Media General, Inc. (MEG; $1.2 billion market cap currently; $1.8 billion pro forma), a local broadcaster with 31 network-affiliated TV stations in 28 markets covering approximately 14% of the U.S. population. We have followed the broadcasting industry and MEG for several years and see the company as being underappreciated by the market in an environment in which investors have soured on the industry.
Equity investors adored TV broadcasters in 2013 as M&A activity was pronounced, core local and national advertising demand was sound, and many operators continued to report solid gains in retransmission consent payments from cable and satellite operators. This year is a different story as M&A activity has tapered and national advertising revenue trends have been sluggish. Investor anxiety arose earlier in the year from the threat posed by an upstart new video service provider called Aereo (the broadcasting industry prevailed in the courts), from proposed changes by the FCC to the rules surrounding certain business arrangements that had facilitated M&A (nothing has been finalized), and most recently from a presumed balance of power shift in favor of the national networks whom the local affiliates contract with for programming. More specifically, CBS has taken the lead among the four major networks in negotiating compensation arrangements with affiliates (often called reverse comp or reverse retrans), and investors have perceived that CBS is extracting much more of the economics for itself than the conventional wisdom expected, potentially leading to declines in net retrans for affiliates.
Our take is that there is little doubt that the cost of doing business for CBS affiliates is going up. CBS (and the other networks) have a right to seek fair value for their programming, and the affiliates must do an effective job of getting paid fair value for their signal from cable and satellite operators, as well as creating other revenue streams such as digital. However, with the CBS contracts being five years long, the affiliates a) create certainty around a fixed level of expense for a while, and b) can have multiple opportunities within that window to raise the level of retransmission consent payments from multichannel distributors. So our assessment is that investors have become too conservative in their forecasts for net retrans, a profit stream that we think certain affiliates (like MEG) can continue to grow.
MEG was a struggling company with a weak balance sheet until closing a set of transactions with Berkshire Hathaway in June 2012 that began to transform the company. The transactions included Berkshire receiving penny warrants for nearly 20% of MEG’s outstanding shares. MEG arrived a bit late to the M&A party but ultimately made an aggressive move by merging with Young Broadcasting, which was controlled by the distressed debt/event-driven investment firm Standard General. The merger with Young brought increased scale, geographic and network affiliate diversification, and a means to deleverage as Young had a healthy balance sheet. MEG was actually able to re-finance its senior debt at effectively 4.25%, allowing the combined MEG/Young entity to cut its annual interest expense by nearly 50%.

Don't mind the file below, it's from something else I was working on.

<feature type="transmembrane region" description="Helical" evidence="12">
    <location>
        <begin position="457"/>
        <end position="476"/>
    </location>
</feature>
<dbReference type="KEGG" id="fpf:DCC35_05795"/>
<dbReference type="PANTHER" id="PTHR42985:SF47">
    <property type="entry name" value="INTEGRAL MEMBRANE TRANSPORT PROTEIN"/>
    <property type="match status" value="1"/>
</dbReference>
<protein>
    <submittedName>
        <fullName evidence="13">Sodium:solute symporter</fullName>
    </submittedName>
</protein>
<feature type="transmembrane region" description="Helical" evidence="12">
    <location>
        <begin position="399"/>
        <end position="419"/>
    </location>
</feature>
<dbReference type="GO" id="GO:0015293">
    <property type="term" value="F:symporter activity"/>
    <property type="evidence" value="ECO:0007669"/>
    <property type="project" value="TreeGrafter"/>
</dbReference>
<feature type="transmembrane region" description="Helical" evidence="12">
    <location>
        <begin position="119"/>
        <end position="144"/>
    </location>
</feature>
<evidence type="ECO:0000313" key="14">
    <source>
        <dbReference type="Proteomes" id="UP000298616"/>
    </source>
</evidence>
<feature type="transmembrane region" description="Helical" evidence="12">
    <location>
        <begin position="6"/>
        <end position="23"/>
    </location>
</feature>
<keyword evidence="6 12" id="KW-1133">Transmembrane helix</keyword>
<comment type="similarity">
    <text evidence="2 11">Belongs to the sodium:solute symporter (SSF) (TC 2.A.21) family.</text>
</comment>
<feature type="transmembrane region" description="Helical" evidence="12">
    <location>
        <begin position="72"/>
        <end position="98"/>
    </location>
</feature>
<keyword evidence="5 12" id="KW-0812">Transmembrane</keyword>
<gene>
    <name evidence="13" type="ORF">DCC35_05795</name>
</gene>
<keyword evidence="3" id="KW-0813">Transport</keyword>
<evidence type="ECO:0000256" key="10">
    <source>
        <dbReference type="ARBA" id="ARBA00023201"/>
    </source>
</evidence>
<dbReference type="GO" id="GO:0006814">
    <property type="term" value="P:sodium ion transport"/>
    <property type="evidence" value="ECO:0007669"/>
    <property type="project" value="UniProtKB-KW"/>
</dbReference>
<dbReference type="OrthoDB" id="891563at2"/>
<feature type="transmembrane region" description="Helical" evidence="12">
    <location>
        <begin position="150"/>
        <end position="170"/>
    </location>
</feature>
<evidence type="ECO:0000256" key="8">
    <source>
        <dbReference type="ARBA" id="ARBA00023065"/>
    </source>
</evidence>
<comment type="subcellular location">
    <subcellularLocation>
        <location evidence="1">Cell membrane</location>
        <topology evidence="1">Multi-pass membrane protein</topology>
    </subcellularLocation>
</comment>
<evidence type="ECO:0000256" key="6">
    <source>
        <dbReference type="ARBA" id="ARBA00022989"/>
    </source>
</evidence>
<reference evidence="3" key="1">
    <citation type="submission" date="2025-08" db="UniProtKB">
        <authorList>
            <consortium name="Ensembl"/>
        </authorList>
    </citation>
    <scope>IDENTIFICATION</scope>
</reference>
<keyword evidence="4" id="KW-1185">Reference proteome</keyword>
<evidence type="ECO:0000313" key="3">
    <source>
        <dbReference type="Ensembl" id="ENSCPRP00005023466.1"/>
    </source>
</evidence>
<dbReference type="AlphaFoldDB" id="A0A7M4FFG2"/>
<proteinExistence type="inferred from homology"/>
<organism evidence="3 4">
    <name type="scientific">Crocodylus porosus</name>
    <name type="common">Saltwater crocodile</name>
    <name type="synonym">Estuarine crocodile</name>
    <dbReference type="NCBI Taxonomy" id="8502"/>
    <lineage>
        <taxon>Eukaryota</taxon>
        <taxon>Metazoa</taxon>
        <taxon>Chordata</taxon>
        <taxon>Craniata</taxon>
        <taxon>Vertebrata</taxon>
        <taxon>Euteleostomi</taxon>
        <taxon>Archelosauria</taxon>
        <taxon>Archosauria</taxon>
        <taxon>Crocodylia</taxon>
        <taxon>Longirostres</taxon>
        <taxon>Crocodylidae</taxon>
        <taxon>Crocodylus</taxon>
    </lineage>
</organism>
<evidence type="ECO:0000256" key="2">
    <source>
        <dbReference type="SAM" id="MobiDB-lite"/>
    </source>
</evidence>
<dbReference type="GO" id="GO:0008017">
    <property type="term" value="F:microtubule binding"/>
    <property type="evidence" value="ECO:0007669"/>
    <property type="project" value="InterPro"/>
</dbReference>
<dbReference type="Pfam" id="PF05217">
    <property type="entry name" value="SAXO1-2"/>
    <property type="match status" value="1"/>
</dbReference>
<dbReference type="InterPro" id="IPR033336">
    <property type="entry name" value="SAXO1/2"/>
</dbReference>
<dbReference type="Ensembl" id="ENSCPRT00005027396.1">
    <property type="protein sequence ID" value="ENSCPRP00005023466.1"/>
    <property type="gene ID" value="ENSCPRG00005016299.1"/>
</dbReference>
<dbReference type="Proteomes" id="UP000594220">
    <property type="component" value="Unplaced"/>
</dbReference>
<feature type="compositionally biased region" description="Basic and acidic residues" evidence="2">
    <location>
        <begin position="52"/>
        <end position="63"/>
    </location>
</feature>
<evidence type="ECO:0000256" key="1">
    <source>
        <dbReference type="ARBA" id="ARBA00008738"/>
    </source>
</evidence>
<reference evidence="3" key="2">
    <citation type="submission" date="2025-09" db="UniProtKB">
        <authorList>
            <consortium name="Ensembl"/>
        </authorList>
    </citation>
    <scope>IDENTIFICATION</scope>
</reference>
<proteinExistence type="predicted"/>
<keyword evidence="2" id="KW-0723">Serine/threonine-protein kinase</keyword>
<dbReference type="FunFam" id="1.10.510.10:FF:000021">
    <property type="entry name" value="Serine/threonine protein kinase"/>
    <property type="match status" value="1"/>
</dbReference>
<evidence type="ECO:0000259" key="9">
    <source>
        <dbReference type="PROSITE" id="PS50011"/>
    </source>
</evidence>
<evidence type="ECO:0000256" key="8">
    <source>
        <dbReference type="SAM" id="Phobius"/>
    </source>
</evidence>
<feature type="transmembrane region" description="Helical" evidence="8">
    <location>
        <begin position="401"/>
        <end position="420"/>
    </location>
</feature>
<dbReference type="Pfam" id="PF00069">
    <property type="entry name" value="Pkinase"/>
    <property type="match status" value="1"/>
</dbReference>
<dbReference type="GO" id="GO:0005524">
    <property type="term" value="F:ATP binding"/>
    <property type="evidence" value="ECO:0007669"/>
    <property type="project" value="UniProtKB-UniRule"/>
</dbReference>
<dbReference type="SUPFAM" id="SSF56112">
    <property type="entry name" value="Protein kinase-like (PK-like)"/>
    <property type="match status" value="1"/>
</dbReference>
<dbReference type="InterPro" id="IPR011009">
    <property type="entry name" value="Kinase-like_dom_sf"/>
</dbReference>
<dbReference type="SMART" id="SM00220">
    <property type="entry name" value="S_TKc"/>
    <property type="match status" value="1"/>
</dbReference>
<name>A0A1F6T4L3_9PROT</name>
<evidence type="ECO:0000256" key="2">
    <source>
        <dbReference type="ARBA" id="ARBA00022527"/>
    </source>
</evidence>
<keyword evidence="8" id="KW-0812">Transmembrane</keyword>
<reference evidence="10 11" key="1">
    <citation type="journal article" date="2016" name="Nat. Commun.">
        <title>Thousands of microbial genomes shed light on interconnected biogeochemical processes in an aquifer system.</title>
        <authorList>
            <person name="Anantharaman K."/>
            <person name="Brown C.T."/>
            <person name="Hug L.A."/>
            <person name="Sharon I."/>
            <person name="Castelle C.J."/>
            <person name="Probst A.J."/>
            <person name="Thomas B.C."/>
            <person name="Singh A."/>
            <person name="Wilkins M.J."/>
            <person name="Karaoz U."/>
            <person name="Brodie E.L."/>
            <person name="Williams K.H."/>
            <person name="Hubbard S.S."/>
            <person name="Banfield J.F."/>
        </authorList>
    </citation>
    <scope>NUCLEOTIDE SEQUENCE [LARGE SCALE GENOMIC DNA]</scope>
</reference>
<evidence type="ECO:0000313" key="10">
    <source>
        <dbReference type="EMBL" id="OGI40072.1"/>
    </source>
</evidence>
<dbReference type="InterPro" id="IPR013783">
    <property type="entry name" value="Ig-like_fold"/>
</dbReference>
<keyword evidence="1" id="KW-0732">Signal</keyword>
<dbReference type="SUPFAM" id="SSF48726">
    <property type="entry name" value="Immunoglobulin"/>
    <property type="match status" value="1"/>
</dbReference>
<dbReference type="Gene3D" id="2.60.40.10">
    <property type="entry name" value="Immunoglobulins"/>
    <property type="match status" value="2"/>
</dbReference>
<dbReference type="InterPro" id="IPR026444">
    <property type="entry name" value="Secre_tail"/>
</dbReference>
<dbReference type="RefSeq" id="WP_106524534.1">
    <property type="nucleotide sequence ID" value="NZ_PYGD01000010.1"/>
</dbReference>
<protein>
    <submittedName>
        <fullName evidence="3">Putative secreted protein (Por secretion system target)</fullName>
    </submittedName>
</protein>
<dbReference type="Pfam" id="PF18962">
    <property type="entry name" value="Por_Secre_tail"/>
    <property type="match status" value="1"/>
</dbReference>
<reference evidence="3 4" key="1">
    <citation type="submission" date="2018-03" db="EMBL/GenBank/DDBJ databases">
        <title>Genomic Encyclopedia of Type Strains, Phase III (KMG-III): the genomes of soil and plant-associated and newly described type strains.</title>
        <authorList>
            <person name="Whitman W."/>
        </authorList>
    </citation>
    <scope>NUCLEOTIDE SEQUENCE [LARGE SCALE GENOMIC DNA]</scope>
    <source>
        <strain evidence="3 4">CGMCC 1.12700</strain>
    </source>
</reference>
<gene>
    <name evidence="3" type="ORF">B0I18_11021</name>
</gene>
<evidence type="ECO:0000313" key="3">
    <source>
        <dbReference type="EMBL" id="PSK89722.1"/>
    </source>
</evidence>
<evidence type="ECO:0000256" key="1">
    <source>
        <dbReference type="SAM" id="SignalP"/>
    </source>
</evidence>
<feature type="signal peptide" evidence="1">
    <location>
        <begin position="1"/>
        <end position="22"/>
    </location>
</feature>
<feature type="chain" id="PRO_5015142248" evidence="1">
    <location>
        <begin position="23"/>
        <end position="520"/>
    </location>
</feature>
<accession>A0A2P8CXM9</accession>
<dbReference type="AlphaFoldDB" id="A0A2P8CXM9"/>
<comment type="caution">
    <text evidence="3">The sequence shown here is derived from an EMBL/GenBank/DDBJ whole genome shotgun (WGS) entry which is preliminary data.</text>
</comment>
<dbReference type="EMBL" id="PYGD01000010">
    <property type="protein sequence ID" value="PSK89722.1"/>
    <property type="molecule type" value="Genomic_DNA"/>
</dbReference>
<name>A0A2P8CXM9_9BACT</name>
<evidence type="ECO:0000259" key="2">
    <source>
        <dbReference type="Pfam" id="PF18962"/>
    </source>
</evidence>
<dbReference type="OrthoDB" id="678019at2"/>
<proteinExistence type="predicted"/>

Fast forward to 2014 and MEG made another bold move by agreeing to merge with LIN Media LLC (LIN). (1) With this merger, MEG will become the third largest station group by number of stations and fourth largest by percentage of U.S. households reached. Increased scale in this industry has brought economic benefits along several dimensions, the most prominent of which has been in negotiating retransmission consent payments. After the LIN deal closes, we expect MEG to continue to deploy capital in value-creating M&A transactions.
The most compelling aspect of this investment lies in the free cash flow generation potential pro forma for the LIN merger. Given the political ad spend that is a boon to the industry every two years (and especially every four years with the presidential election), we look at two-year average annual cash flow. As we look over the 2015-2016 period, we estimate the company has the potential to generate $575 million in average annual EBITDA. The company's debt carries very favorable terms, costing the company approximately $105 million in annual cash interest expense. The company has $680 million in NOLs, thereby providing considerable tax shield. Our bottom line is that we conservatively expect the company to generate average annual free cash flow for the next cycle of at least $2.50 per share. At a $14 stock price, we find a nearly 20% free cash flow yield extremely compelling and believe a 10% free cash flow yield – and at least a $25 stock price – to be more appropriate. It's also worth pointing out that there is underlying asset value in the spectrum MEG owns. The market will begin to place a value on that spectrum if the FCC successfully conducts its incentive auction for broadcasting spectrum planned for next year.
Finally, it’s worth noting the combined MEG/LIN shareholder base will include Berkshire Hathaway, Gabelli Funds, Standard General, Hicks Muse, and Michael Dell’s family office. We don’t often see this type of sponsorship in our small-cap stocks.
 The transaction has been approved by MEG and LIN shareholders and may obtain regulatory approval to close before the end of the year.
I do not hold a position of employment, directorship, or consultancy with the issuer. I and/or others I advise hold a material investment in the issuer's securities.